Journey toward happiness

June 11, 2008

Worms, Scraps and Poo

Filed under: environment — Tags: , , — Tara @ 1:03 am

We have been watching the Planet Green channel on tv all weekend. I find myself inspired by the “Green” movement although I have been recycling for years. This weekend, we decided to finally go through with plans for a worm composter. I have been thinking about it since last summer. True inspiration hit me this weekend and I headed to Walmart for supplies. This composter was super easy to construct and left me with a great sense of accomplishment.


Worm  composting is a great way to recycle kitchen scraps. When food scraps are put into landfills, it takes many years for them to break down. Garbage produces unhealthy methane gas which adds to the pollution of our beautiful planet.


It is simple and cheap to compost uncooked kitchen scraps and paper products. Worms eat the scraps and discard the waste. This waste becomes a rich organic fertilizer that is a wonderful addition to any garden. The water runoff(called tea) is a great liquid fertilizer for house plants and potted flowers.


So go ahead, decrease your carbon footprint. Help the planet while producing this great fertilizer. This is how we are decreasing our impact on the environment. You can do it too!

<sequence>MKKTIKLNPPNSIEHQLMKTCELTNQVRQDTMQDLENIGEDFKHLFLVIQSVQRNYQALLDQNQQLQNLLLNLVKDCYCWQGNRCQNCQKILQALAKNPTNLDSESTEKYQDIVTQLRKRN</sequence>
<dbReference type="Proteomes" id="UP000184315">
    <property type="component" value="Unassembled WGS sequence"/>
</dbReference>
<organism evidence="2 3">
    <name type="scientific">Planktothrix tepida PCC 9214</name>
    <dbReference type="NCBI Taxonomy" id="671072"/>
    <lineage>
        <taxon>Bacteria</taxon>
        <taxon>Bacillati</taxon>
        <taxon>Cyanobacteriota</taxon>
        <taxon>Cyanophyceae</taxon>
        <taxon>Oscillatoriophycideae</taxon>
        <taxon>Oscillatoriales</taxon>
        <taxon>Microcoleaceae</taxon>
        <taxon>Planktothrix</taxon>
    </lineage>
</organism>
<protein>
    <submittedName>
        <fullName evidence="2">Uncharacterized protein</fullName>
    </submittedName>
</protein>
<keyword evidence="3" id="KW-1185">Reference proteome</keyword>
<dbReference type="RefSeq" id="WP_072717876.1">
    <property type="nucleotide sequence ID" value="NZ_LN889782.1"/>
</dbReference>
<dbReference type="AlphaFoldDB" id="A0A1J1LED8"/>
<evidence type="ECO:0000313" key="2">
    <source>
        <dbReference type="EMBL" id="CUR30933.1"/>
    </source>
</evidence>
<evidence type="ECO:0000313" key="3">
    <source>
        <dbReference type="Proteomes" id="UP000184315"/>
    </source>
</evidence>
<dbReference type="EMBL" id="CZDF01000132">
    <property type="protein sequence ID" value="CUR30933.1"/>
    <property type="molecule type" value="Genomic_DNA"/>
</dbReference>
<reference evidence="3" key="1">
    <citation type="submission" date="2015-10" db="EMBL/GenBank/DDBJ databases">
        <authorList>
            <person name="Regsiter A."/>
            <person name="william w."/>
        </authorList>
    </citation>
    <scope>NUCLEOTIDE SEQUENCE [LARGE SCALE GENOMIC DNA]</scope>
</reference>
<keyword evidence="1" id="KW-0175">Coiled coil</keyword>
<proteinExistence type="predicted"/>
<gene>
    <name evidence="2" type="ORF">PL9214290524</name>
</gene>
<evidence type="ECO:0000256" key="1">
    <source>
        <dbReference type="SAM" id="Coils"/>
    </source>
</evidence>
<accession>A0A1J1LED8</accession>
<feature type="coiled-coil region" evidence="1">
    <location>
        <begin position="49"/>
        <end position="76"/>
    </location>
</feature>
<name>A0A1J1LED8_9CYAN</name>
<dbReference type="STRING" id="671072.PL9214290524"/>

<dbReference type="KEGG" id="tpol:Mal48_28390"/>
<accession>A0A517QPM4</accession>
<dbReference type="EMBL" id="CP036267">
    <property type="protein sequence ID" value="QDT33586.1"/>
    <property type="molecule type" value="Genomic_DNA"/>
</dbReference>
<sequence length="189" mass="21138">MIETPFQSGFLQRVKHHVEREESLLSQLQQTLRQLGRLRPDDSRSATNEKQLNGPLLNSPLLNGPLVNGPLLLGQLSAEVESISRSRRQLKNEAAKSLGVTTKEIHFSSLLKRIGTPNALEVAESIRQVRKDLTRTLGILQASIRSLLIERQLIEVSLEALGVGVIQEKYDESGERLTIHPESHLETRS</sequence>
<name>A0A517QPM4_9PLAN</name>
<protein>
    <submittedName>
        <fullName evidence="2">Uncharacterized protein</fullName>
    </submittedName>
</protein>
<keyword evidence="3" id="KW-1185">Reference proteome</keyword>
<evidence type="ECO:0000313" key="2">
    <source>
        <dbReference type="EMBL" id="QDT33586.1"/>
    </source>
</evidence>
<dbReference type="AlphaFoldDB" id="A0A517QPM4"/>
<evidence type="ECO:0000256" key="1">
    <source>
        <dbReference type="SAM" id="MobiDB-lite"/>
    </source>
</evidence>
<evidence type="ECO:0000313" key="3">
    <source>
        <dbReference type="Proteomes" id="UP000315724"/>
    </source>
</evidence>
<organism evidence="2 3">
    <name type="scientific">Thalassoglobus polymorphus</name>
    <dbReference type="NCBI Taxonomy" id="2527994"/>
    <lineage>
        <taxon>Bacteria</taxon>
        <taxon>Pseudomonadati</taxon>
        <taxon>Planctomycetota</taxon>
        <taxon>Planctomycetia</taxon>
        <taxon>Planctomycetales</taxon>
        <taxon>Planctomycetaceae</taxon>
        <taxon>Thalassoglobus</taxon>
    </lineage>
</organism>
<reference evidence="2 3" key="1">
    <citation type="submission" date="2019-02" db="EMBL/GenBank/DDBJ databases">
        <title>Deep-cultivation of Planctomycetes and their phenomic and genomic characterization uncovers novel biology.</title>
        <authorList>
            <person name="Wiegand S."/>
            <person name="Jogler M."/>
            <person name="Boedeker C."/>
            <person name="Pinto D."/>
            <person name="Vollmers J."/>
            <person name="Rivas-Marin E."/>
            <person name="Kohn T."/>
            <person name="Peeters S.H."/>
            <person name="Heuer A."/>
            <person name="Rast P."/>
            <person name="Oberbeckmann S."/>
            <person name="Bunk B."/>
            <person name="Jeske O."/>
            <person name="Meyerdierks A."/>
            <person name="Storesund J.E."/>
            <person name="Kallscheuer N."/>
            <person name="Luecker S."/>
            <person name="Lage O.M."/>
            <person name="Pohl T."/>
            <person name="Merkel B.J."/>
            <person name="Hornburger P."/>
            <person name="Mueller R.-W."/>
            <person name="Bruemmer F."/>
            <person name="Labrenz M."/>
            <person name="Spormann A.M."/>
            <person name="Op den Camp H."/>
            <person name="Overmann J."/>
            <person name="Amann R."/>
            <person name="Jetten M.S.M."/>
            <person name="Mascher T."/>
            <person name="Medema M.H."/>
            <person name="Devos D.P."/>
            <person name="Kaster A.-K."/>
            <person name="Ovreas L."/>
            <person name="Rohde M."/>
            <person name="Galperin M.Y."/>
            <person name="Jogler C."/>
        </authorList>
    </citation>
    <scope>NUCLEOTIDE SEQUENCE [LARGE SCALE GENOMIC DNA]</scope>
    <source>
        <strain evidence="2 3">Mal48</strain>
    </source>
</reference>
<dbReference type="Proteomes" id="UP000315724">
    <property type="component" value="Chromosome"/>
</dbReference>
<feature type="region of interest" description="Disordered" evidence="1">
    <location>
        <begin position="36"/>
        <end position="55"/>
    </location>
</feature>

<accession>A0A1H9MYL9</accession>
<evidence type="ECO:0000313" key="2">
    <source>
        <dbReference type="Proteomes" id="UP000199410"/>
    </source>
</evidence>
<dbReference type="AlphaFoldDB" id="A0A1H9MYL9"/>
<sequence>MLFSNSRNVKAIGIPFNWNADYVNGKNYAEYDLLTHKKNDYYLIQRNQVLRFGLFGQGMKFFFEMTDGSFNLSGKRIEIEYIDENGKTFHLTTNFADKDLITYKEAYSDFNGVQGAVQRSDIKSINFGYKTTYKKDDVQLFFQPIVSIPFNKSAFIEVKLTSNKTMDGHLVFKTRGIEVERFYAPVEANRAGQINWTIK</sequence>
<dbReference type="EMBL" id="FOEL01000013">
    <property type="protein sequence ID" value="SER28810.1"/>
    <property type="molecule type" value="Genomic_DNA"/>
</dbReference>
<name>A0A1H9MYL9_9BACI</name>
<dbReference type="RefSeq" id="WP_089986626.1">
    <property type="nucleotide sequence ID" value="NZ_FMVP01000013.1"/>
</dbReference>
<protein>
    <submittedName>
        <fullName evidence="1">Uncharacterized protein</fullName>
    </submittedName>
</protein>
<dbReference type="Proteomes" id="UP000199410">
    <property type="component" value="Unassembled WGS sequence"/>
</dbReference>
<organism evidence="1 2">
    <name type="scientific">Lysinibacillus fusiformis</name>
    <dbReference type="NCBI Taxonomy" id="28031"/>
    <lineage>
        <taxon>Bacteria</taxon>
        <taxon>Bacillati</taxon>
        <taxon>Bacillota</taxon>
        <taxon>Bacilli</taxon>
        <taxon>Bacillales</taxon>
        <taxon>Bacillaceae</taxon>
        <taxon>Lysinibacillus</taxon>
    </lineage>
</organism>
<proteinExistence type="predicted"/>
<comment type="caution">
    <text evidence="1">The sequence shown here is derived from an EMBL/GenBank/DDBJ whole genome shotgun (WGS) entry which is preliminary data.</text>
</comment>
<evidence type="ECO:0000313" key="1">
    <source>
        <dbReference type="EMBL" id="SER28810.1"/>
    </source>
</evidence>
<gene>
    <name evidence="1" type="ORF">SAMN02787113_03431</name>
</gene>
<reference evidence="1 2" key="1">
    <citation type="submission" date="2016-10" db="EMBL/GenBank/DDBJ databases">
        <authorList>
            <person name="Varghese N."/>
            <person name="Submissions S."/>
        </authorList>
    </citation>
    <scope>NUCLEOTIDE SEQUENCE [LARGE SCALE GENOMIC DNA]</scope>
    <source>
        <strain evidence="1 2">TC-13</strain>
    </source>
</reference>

First, I purchased 2 clear storage bins with lids and screen material.  I spray painted the top box black(it will hold the worms) so it will simulate being underground.



NC Man drilled holes into the bottom and sides of the painted box to create air circulation. He also cut the top out of one of the lids. This makes it possible for the worm  “tea” to drain. The tea makes a great fertilizer for house plants and flowers.



I then lined the black box with the screen material. This will prevent the worms from becoming curious and escaping. They really need to stay in their box so they can eat up all the kitchen scraps that we produce.



Then, I filled the box half way with shredded newspaper.



Then, it was time for food scraps and worms.



We topped of the mixture with a little water to increase the moisture content and placed the boxes under the carport to keep the temperature down.



It was that simple. We now have about 80 new pets that will produce a whole bunch of poo and poo tea for the plants.


This project was very easy and kinda fun. I only spent about $10 which is amazing. Commercial worm composters can cost from $69-$200. Check them out online.


I guess I am a worm farmer now. Give it a try. The price is great so are the rewards.


Happy farming,





1 Comment »

  1. I read about something similar to this a few years ago and really wanted to try it but lacked the space. Your system is smaller. Might have to do this with the kiddos when we get settled in. Fun!

    Comment by Dona — June 12, 2008 @ 4:03 pm

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